Malcolm Robertson has been a sculptor for 35 years, but the sight of his “Wave 2 Me” sculpture flying through the air on a crane Jan. 11 during instillation in the courtyard of the Longboat Key Center for the Arts, a Division of Ringling College of Art and Design, was still a thrilling one.
“The sheer joy of seeing that flying through the sky was glorious,” Robertson said.
Robertson, a Scotland native, chose to focus on sculpture because he liked the physicality of it — its three dimensions and conceptual meaning. He says the physicality of sculpture stimulates the intellect and emotions, comparing the experience to standing under a Redwood tree. As a public artist whose work is usually shown in open spaces, Robertson has always used the context of where a piece will be shown to guide him while he created it.
His “Making Waves” show at the Arts Center, which runs from Jan. 15 through Feb. 11, is his first gallery exhibit. It features 64 “Making Waves” and “Pathways” sculptures, most of which are smaller than his typical sculptures, but could be reproduced on a larger scale. “Wave 2 Me” and “Waveheart,” a heart-shaped sculpture that will serve as the entrance to the exhibit in the Joan M. Durante Gallery, are the two sculptures produced to scale.
“It’s a new journey for me producing work for a gallery work that doesn’t have an end destination,” Robertson said.
Robertson began working on his “Making Waves” and “Pathways” sculptures in 2003 after he came to the area to create the “Open Book Gateway” sculpture for the Fruitville Public Library. During his residency at the Hermitage Artist Retreat, on Manasota Key, he became inspired by his surroundings and began to create the steel-and-stone “Making Waves” and “Pathways” sculptures. Wave sculptures are inspired by the constantly changing wave formations in the Gulf. Robertson thinks of waves as the transition between land and sea, one that invites the viewer to cross over to discover new horizons.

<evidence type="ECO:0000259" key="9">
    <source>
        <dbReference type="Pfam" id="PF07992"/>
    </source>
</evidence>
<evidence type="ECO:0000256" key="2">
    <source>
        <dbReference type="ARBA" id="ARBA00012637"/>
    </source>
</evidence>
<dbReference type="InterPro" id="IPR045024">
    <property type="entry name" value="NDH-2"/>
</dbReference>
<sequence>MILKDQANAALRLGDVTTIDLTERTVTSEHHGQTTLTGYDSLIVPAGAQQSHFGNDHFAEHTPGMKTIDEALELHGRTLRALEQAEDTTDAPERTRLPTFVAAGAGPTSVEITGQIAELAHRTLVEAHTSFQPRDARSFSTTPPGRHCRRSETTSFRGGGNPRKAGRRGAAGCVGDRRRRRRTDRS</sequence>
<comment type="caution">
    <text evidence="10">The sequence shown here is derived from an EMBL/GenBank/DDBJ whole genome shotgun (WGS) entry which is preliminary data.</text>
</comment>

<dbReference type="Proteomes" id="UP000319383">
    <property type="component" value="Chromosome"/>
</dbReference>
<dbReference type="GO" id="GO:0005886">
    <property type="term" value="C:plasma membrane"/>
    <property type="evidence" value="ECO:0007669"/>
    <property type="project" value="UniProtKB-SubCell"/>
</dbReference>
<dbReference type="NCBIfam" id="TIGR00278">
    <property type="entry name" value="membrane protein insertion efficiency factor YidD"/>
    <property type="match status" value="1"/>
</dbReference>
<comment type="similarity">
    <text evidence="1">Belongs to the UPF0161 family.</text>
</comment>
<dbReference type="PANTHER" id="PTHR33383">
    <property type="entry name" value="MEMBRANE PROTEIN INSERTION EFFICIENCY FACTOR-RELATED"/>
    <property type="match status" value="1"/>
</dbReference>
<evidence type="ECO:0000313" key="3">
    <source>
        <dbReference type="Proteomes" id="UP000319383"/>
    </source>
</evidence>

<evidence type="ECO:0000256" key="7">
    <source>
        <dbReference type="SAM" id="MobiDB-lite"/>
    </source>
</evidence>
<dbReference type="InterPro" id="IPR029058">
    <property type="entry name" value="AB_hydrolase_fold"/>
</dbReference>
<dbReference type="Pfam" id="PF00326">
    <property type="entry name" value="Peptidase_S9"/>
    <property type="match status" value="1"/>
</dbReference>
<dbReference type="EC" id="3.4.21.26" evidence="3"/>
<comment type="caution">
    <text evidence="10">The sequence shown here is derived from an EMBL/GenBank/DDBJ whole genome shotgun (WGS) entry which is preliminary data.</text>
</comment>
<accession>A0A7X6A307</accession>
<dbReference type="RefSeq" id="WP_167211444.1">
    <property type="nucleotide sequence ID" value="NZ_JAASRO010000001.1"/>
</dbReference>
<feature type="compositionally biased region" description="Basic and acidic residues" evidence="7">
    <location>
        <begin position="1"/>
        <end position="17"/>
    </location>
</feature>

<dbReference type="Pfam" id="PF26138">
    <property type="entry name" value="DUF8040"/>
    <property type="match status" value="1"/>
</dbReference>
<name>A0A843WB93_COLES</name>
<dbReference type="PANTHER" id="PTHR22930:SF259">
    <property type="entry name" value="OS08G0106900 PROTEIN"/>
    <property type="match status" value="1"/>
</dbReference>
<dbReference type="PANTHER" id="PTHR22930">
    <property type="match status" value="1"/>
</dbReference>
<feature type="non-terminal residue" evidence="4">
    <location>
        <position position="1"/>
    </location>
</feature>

“The wave embraces you,” Robertson said. “And it’s a long embrace.”
“Pathways” sculptures symbolize relationships and were inspired by the movements of and patterns fish form while they swim.
“I was thinking of relationships,” Robertson said. “The sculptures correspond to the pathways and journeys that we make through life.”
Robertson begins the process of creating sculptures with a sketch. He then uses computer programs to work out how shapes will fit together.
Robertson’s public artwork can now be found on three continents. To local residents, the “Wave 2 Me” sculpture may look familiar — it was displayed two years ago on the Sarasota bayfront in the “Season of Sculpture” exhibition.
When: 7 to 8:30 p.m. Wednesday, Jan. 20
Where: Longboat Key Center for the Arts, a Division of Ringling College of Art and Design, 6860 Longboat Drive S.
Cost: $15; open to the public.
Contact Robin Hartill at email@example.com.